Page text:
Difference between revisions of "Acer Cloud Technology"

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Revision as of 02:49, 24 July 2019

Acer logo.
iGware logo.
BroadOn logo.
RouteFree logo.

Acer Cloud Technology (their acquisitions formerly known as iGware, BroadOn, and RouteFree) is a software engineering company that contributed to hardware, software, and online platform development for several of Nintendo's consoles. It was launched in April 2000 as RouteFree, and was subsequently renamed to BroadOn in 2003 and iGware in 2009. The company merged with Acer in 2011 with a $320 million deal and became Acer Cloud Computing. It was founded by a Chinese-American entrepreneur named Wei Yen who had previously worked on the N64 and GameCube hardware development teams at Silicon Graphics and ArtX respectively. It was a privately held startup company, with 50 employees at its peak.


RouteFree's office was originally in Palo Alto, California (which is now used as the offices for Nest, a Google brand) and then moved to Mountain View, California (which is now used for a school owned by Khan Academy called Khan Lab School).

Name change

It is unknown why RouteFree was renamed to BroadOn. It was changed again from BroadOn to iGware, most likely due to a lawsuit between Broadcom and BroadOn, possibly relating to their name and/or the chip manufacturing business.

Contributions to Nintendo products

BroadOn's influence on Nintendo products dates as far back as 2002, when development on the iQue Player begun; at this point, BroadOn still used the RouteFree name. However, prior to this, BroadOn's founder Wei Yen had contributed to the hardware development of the Nintendo 64 and the Nintendo GameCube, which is why BroadOn was selected by Nintendo for new hardware platform development. BroadOn contributed heavily to the hardware and software development of the iQue Player, creating its SDK and e-commerce services. In April 2018, the scene release group SUXXORS released the iQue Player SDK and plain-text iQue Player titles, marking the first and only known leak of internal BroadOn files.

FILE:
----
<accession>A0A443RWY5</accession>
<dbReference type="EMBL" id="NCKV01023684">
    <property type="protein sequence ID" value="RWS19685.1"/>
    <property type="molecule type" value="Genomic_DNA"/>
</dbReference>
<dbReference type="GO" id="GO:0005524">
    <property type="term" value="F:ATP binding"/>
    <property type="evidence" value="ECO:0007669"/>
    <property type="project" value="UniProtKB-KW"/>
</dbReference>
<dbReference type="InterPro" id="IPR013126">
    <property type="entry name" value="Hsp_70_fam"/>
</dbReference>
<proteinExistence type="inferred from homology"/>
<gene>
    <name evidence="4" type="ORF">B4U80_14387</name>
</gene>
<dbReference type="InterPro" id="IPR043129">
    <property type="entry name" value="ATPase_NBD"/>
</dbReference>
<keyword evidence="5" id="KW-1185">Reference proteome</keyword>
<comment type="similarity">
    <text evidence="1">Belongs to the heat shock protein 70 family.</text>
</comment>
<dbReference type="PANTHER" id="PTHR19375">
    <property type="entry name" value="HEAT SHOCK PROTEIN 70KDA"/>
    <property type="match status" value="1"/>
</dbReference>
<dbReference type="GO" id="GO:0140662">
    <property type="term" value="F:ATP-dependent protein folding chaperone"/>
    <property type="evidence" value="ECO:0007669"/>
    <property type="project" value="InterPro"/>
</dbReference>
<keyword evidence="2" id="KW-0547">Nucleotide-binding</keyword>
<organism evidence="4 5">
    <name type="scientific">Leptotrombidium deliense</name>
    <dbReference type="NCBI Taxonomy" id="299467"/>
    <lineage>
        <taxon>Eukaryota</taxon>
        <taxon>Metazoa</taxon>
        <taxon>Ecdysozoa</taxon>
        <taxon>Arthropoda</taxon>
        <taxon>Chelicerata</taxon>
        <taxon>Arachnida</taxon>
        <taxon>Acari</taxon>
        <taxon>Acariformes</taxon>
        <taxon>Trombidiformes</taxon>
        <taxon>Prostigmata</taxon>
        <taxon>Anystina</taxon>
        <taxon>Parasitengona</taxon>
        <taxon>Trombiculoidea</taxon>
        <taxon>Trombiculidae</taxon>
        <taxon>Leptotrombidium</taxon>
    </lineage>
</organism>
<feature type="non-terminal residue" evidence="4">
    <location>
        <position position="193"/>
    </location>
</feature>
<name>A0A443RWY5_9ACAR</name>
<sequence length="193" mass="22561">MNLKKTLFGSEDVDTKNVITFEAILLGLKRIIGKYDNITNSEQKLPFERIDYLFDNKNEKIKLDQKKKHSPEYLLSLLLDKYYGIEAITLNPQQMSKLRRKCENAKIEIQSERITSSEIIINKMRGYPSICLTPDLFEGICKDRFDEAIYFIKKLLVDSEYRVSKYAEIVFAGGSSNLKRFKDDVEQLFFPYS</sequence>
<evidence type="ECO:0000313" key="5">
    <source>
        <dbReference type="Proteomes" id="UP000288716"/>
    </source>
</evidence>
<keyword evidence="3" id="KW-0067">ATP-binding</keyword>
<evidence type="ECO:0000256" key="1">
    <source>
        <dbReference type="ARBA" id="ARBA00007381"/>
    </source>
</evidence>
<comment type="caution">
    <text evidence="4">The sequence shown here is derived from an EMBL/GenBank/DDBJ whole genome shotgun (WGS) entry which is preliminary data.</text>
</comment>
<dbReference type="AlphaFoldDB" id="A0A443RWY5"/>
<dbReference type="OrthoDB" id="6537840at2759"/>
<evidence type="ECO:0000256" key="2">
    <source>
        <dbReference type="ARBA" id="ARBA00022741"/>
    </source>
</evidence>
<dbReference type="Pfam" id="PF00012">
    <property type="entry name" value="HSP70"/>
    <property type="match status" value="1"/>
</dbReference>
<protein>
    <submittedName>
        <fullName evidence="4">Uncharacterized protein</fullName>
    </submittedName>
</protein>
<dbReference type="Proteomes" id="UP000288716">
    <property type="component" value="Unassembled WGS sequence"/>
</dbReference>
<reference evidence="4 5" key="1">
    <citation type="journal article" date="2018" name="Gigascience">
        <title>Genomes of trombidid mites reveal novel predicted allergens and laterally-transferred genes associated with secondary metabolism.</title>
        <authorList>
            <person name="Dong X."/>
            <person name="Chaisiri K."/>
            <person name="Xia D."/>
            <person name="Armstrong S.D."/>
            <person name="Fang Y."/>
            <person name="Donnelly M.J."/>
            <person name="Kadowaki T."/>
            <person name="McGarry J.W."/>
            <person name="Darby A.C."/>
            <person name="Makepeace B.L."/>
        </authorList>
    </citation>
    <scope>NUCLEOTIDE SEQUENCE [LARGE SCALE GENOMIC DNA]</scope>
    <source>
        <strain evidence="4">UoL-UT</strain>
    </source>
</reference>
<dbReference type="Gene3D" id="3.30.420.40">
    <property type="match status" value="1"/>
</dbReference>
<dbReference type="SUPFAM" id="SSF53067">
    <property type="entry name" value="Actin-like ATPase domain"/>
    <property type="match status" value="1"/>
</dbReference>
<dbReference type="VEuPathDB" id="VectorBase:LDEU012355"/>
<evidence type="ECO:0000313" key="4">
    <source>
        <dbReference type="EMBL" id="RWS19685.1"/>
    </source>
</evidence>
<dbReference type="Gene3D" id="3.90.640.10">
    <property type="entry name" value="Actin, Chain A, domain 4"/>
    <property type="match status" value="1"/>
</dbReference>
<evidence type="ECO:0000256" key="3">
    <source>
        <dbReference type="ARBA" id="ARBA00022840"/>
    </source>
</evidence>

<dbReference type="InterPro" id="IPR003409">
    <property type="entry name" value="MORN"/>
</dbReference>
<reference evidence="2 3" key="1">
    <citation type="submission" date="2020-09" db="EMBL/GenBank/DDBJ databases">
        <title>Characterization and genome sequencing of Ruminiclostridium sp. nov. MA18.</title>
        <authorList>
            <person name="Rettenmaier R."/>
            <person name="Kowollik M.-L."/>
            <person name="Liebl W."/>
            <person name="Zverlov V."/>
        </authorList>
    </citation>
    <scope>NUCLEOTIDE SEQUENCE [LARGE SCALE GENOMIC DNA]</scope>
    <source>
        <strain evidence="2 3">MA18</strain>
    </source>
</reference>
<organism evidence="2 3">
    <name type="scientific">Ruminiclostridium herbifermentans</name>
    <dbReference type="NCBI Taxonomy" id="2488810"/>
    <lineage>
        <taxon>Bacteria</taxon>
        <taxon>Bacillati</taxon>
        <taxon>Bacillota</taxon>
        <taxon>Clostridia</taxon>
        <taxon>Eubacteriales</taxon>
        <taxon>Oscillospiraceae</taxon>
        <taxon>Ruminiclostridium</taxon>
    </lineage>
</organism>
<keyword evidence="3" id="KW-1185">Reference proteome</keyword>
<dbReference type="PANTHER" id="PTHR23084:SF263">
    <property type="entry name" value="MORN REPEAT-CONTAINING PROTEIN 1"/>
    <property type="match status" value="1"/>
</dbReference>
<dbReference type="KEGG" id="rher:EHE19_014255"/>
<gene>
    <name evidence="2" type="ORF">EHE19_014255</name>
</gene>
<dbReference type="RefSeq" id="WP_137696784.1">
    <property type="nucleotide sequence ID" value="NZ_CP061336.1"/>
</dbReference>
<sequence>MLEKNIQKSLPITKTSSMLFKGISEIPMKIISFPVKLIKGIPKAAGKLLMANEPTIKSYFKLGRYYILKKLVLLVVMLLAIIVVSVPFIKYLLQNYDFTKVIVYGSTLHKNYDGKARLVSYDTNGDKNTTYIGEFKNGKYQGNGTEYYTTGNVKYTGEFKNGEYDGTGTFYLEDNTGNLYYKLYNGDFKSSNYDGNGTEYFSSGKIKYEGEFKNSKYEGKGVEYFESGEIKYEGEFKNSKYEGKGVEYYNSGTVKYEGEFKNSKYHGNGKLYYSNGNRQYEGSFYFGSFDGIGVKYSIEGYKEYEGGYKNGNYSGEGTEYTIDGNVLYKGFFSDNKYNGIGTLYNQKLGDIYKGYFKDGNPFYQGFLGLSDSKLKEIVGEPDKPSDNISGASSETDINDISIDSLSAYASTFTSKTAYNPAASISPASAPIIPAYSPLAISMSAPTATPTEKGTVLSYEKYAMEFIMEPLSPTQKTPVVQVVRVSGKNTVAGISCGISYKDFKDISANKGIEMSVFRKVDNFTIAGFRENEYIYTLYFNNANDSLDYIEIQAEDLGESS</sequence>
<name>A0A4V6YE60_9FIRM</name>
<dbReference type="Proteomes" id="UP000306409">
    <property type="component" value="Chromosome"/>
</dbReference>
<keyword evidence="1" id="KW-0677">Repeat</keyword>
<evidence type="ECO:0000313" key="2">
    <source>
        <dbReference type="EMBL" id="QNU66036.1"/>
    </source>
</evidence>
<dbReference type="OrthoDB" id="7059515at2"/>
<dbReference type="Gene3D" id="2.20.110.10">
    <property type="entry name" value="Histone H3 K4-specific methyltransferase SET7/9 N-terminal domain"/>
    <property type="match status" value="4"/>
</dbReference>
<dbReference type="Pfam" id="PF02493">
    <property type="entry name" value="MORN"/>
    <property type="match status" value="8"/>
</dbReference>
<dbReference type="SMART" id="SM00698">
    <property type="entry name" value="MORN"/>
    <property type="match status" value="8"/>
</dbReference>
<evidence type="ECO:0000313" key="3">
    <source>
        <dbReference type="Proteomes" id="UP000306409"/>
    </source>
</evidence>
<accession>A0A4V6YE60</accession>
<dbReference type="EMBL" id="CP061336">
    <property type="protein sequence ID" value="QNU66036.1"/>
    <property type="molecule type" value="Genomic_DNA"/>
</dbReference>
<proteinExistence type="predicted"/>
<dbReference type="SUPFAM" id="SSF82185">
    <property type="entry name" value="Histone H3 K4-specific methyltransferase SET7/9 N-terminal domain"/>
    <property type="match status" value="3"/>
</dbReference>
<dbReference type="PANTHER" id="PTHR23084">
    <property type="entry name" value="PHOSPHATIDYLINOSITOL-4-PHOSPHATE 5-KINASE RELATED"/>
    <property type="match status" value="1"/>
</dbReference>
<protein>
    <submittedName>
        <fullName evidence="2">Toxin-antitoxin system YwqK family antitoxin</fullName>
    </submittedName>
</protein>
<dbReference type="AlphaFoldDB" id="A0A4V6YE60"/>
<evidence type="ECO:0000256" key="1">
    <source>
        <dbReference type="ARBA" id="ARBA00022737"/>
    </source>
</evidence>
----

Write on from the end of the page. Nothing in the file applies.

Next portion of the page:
BroadOn went on to develop much of the Wii's software infrastructure and some of its hardware, providing the IOP (commonly known as "Starlet") unit inside the Wii's GPU package as well as its software environment, IOS. This provides the backbone for most of the Wii's features which were not present in the GameCube, such as wireless connectivity and flash memory access. BroadOn also developed most of the Wii's e-commerce infrastructure, with Wii Shop Channel and Nintendo DSi Shop pages containing references to Acer Cloud Technology as they had been updated to extend their copyright up to 2014.

BroadOn contributed to the DSi's e-commerce environment as well, although their role in the DSi's overall software infrastructure is unknown, but the system works similar to the Wii.

BroadOn had some influence in the development of the 3DS' and Wii U's software/e-commerce infrastructure (as iGware), although it is unknown to what extent they were involved due to the 2011 Acer merger.

While BroadOn's successor did not have any direct influence in the development of the Nintendo Switch or later platforms, the software concepts which they introduced as early as the iQue Player still remain in Nintendo's latest software environments.

Security Issues

BroadOn and Nintendo have been known to make some pretty bad mistakes in their software. The most famous is the Trucha Bug.


When BroadOn merged with Acer Cloud Computing, the NUS service they made was reused for deploying cloud apps for Acer devices. The domain they use on SOAP requests is "nus.wsapi.broadon.com", and continued to be used even after they were called iGware.